The fake WhatsApp software has recently discovered that highlights Google’s troubles preventing malware-infected apps out of its mobile app store.
In the latest incident, more than one million people downloaded a fake version of the WhatsApp instant messenger last week. Google successfully removed the app on Sunday. According to security researchers that was just the tip of a dirty iceberg.
On Nov.6, a Google spokesman noted that the fake WhatsApp version which was downloaded by one million users has been removed from Google Play. The company also said that, the developer account from which the fake version was uploaded has been suspended for violating the company’s terms and conditions.
The discovery and removal of the fake WhatsApp software forced outsiders to find out such fake application. In result, they found rough applications on Google’s Play store.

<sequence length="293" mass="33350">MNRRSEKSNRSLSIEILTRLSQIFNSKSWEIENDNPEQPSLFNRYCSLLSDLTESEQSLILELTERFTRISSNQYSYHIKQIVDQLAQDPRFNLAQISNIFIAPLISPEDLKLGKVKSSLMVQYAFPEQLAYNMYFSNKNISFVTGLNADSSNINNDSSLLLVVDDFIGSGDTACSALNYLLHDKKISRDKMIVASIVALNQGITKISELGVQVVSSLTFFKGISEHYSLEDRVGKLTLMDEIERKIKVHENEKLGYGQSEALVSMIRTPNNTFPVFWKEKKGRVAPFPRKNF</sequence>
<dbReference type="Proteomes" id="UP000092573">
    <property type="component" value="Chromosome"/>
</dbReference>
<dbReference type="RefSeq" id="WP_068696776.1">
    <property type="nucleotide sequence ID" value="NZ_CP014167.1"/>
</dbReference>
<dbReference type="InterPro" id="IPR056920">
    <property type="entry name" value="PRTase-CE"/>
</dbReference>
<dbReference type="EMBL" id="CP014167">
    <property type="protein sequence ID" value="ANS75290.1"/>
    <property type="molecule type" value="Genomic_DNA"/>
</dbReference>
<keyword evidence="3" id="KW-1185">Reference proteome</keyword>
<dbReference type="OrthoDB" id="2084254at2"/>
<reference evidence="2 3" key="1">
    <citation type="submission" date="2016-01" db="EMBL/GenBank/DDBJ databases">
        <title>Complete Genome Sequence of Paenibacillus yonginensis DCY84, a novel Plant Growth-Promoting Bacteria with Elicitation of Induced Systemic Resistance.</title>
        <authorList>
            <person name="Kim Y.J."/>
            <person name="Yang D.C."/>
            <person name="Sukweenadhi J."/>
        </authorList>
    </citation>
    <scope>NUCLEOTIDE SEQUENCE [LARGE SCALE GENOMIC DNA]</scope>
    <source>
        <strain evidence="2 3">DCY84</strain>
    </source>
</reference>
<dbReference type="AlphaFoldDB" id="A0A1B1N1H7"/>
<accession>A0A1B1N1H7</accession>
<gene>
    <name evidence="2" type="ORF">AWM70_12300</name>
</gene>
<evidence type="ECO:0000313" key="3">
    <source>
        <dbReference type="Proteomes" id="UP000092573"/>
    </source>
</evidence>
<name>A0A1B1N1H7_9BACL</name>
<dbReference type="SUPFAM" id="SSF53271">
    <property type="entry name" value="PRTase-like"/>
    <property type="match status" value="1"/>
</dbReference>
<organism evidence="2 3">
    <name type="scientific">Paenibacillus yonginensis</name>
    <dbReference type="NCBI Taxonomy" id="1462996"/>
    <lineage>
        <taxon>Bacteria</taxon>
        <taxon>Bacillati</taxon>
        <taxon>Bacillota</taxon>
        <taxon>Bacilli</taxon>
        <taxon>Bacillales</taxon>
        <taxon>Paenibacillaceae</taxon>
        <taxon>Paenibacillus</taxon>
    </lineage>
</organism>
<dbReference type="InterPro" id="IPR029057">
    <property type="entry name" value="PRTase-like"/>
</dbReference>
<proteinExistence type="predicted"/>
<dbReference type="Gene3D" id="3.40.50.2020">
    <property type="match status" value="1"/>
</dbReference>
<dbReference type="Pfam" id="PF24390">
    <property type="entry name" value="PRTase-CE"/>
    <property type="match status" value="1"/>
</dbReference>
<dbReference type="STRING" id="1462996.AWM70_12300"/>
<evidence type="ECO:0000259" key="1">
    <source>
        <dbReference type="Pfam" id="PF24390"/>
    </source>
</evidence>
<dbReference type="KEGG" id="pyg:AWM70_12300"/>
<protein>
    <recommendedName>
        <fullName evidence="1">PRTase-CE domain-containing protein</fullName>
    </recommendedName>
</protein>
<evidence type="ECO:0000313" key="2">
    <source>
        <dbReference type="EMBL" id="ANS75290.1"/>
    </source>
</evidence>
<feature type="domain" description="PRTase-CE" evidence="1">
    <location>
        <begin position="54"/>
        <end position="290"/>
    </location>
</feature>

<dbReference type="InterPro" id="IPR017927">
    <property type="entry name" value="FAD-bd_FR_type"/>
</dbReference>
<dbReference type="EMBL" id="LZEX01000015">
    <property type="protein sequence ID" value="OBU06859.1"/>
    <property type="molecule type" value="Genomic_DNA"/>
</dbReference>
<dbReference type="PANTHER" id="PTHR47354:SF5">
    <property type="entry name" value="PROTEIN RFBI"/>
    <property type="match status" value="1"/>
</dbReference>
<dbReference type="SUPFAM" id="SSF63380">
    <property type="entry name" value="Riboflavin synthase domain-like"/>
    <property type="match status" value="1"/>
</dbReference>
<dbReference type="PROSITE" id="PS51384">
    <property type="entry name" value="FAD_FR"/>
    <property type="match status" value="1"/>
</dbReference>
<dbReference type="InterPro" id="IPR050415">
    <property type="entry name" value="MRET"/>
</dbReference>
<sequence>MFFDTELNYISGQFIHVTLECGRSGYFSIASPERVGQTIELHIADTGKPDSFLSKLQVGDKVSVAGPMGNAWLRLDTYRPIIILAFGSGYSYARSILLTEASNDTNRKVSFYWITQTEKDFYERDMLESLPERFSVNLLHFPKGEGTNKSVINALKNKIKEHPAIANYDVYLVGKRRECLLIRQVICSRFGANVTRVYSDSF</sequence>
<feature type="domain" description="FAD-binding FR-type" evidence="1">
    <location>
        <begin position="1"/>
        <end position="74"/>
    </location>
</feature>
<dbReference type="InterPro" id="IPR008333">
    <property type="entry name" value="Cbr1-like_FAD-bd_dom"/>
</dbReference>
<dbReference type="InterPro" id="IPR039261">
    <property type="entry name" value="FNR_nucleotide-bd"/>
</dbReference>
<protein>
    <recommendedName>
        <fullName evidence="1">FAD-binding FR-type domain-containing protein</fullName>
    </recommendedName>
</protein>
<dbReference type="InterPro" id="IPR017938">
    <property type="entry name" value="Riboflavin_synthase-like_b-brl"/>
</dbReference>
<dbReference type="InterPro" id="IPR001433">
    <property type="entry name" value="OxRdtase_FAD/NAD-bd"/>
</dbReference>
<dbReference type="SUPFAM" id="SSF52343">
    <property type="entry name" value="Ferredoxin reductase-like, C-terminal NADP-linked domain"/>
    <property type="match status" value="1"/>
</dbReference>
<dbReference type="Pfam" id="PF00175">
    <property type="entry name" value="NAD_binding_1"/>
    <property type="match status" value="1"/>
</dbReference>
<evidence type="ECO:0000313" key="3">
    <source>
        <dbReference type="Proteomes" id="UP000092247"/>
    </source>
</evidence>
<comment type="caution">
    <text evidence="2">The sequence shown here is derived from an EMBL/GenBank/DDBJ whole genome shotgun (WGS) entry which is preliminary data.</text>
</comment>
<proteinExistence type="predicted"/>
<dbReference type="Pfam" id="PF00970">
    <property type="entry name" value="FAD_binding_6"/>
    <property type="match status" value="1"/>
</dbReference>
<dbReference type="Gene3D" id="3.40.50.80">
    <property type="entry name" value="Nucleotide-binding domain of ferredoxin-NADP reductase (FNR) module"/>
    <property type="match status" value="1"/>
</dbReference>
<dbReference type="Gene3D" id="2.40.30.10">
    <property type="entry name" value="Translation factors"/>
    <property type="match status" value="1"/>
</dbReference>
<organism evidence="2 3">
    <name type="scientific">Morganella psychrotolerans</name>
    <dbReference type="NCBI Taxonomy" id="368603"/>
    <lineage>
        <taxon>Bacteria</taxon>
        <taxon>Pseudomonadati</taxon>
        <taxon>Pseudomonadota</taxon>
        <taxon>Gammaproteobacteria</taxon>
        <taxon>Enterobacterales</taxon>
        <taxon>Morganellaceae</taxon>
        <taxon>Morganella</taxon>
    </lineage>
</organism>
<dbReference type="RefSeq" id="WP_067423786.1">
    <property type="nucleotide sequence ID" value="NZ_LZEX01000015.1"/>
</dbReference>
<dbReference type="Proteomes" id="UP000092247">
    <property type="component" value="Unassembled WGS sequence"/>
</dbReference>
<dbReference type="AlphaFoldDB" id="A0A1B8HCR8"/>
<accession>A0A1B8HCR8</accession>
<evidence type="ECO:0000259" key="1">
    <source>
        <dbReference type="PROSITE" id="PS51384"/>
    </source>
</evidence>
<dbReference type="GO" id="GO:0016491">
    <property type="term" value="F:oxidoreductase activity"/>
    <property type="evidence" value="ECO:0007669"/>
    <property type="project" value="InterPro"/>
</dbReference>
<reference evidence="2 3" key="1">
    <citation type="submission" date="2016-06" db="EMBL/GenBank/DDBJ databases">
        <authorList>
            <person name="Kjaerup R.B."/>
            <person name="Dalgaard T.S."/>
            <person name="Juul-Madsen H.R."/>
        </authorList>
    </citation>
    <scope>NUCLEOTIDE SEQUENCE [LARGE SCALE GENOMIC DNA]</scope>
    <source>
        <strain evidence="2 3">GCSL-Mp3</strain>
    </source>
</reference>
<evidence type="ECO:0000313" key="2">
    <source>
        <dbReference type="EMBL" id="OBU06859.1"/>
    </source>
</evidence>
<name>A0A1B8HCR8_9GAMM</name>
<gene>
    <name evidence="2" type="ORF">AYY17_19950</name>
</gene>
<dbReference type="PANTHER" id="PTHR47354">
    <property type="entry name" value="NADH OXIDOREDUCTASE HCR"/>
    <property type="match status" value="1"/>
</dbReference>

In mid-October officials reported that they found around eight malware infected Android apps on Google Play and around 2.6 million users have downloaded them worldwide.
ESET security researcher Lukas Stefanko said, “What I am more concerned about is [developers] uploading fake banking or financial apps with really similar icons, app and developer names, either using whitespaces or Unicode characters in the name.”
Over the past two years, Google has implemented various automated software for scanning malware affected applications before they can be uploaded to Google Play. But the measures are not enough to stop rogue developers from uploading malicious applications to Google Play. The company is trying to make improvements in its review system.